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The Twelve Tribes of Hattie (edition 2012)
by Ayana Mathis
References to this work on external resources.
Wikipedia in English
Amazon.com Amazon.com Review (ISBN 0385350287, Hardcover)
Exclusive: Amazon Asks Ayana Mathis
Oprah with Ayana Mathis, author of Book Club 2.0's December 2012 selection, The Twelve Tribes of Hattie.
Q. Describe Oprah's Book Club 2.0® in one sentence (or, better yet, in 10 words).
A. An impassioned and powerful declaration: Books matter.
Q. What's on your bedside table or Kindle?
A. I'm often reading three or four things at a time, so I invent odd categories to keep them straight. The bedside table is home to read before-bed-but-not-on-the-subway books (heavy hardcovers like Hilary Mantel's Bring Up the Bodies), mysteries/thrillers (like Robert Wilson's A Small Death in Lisbon) and things I ought to read but are slooow going (I am now on my fifth month with Augustine's The City of God).
Q. Top three to five favorite books of all time?
A.Very hard to answer! Beloved by Toni Morrison; The Known World by Edward P. Jones; Housekeeping by Marilynne Robinson; The Sound and the Fury by William Faulkner; Cane by Jean Toomer.
Q. Important book you never read?
A. Ulysses. And also Portrait of a Lady, which shames me.
Q. Book that changed your life (or book that made you want to become a writer)?
A. I wrote throughout my childhood and thought I wanted to be a poet, but that was more a fantasy than a goal. I was 15 when someone gave me Sonia Sanchez's, I've Been a Woman—that book was a revolution in my life. I realized that I actually could be a poet, that there were black women who were writing--right then, in that moment.
Q. Memorable author moment?
A. This one? I'm so new to being an author (distinctly different from the solitary enterprise of being a writer) that every moment is unforgettable and stunning.
Q. What talent or superpower would you like to have (not including flight or invisibility)?
A. Anything Wonder Woman can do! Roping bad guys with a lasso of truth, deflecting bullets with my bracelets! Of course, I'd trade all of that for mindreading.
Q. What are you currently stressed about or psyched about?
A. I'm psyched about writing some essays on the nature of faith and belief. Writing essays is a very different process from writing fiction. I'm having a hard time with them, which is incredibly exhilarating and incredibly stressful.
Q. What's your most treasured possession?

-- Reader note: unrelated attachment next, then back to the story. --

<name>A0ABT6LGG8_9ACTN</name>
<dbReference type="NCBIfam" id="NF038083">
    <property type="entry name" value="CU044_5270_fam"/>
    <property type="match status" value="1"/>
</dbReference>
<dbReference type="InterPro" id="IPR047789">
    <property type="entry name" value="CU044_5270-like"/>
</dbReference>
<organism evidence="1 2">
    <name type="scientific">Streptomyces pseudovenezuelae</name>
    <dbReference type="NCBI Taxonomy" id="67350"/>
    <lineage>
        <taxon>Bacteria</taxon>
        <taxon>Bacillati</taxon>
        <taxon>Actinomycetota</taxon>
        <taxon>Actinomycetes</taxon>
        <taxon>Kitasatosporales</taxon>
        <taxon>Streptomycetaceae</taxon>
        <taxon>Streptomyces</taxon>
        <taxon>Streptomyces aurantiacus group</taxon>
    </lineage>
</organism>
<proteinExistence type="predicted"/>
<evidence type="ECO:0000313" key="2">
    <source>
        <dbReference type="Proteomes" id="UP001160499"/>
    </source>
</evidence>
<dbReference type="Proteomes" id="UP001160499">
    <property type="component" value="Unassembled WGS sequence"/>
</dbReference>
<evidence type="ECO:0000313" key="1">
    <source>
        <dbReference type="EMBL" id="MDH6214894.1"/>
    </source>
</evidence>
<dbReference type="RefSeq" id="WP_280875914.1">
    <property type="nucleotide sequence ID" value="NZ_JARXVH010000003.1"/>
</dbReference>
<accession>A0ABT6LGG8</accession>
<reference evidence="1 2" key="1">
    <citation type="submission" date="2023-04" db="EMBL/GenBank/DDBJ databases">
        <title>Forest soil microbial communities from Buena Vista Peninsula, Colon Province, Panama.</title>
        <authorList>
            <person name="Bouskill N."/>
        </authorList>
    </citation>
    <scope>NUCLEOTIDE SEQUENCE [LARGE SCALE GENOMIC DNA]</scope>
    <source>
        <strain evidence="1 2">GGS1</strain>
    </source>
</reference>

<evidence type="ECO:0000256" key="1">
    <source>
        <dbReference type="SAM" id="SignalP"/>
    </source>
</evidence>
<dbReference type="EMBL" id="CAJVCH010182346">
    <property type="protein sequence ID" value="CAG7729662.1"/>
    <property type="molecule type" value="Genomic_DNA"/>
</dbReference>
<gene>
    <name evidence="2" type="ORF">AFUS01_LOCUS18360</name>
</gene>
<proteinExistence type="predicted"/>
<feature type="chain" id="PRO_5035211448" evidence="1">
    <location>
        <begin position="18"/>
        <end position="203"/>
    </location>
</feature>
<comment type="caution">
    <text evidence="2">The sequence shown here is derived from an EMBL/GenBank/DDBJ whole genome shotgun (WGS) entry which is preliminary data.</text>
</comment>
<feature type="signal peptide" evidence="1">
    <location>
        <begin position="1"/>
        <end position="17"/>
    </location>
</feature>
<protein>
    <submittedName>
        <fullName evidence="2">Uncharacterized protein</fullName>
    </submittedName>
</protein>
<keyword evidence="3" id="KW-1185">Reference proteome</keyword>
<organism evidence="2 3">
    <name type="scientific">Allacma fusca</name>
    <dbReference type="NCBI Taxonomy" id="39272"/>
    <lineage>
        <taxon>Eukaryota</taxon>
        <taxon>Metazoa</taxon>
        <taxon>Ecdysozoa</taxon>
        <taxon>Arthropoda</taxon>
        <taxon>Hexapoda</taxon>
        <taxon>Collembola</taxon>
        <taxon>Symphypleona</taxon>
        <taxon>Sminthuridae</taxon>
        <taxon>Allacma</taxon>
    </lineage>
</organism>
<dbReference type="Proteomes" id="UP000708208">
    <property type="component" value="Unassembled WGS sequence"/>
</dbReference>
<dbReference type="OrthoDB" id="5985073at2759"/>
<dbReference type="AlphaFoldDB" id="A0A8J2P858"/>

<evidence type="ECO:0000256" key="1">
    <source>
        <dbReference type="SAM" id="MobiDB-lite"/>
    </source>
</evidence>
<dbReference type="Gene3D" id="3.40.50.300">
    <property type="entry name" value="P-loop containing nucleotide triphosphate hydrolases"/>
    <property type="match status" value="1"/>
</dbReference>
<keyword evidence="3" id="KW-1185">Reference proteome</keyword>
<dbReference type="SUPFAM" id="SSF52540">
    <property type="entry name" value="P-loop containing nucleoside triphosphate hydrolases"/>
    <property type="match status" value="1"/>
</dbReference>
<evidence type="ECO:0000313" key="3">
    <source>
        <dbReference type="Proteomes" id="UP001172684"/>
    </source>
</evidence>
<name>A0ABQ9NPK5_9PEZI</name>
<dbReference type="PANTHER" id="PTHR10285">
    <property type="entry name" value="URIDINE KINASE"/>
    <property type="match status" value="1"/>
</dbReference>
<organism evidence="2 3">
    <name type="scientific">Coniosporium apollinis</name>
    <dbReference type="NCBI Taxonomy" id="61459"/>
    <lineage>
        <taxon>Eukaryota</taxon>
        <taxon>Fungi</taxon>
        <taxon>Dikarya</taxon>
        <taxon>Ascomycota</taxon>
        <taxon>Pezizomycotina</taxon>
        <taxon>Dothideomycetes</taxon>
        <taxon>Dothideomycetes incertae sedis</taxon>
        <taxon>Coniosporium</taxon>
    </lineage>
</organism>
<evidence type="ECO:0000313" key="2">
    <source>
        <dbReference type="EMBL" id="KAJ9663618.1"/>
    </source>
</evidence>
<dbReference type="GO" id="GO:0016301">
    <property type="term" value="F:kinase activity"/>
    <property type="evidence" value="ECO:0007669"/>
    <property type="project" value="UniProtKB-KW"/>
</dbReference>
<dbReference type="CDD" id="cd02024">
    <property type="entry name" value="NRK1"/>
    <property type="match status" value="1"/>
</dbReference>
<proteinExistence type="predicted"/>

A. My grandfather's diaries. He kept them secretly for over fifty years and gave them to me a few years before he died.
Q. Pen envy--book you wish you'd written?
A. Rita Dove's Thomas and Beulah or Yusef Komunyakaa's Magic City.
Q. Who's your current author crush?
A. Eudora Welty. There's never a wasted word in her short stories; so much power and meaning packed into a few short pages.
Q. What's your favorite method of procrastination? Temptation? Vice?
A. That's an embarrassingly long list: clothes shopping online, returning clothes I've bought online, cooking elaborate time-consuming dinners, farmer's markets, Netflix Instant (grrr, it's ruining my life).
Q. What do you collect?
A. Ways to procrastinate.
Q. Best piece of fan mail you ever got?
A. Oh dear. I've never gotten any. I'm feeling a little inadequate now.
Q. What's next for you?
A. Trying to find a way into my second novel, the idea is there but the rest isn't. Right now it's a bit like stumbling around in a dark room.
(retrieved from Amazon Mon, 30 Sep 2013 13:43:58 -0400)
In 1923, fifteen-year-old Hattie Shepherd flees Georgia and settles in Philadelphia, hoping for a chance at a better life. Instead, she marries a man who will bring her nothing but disappointment and watches helplessly as her firstborn twins succumb to an illness a few pennies could have prevented. Hattie gives birth to nine more children whom she raises with grit and mettle and not an ounce of the tenderness they crave. She vows to prepare them for the calamitous difficulty they are sure to face in their later lives, to meet a world that will not love them, a world that will not be kind. Captured here in twelve narrative threads, their lives tell the story of a mother's monumental courage and the journey of a nation.
(summary from another edition)
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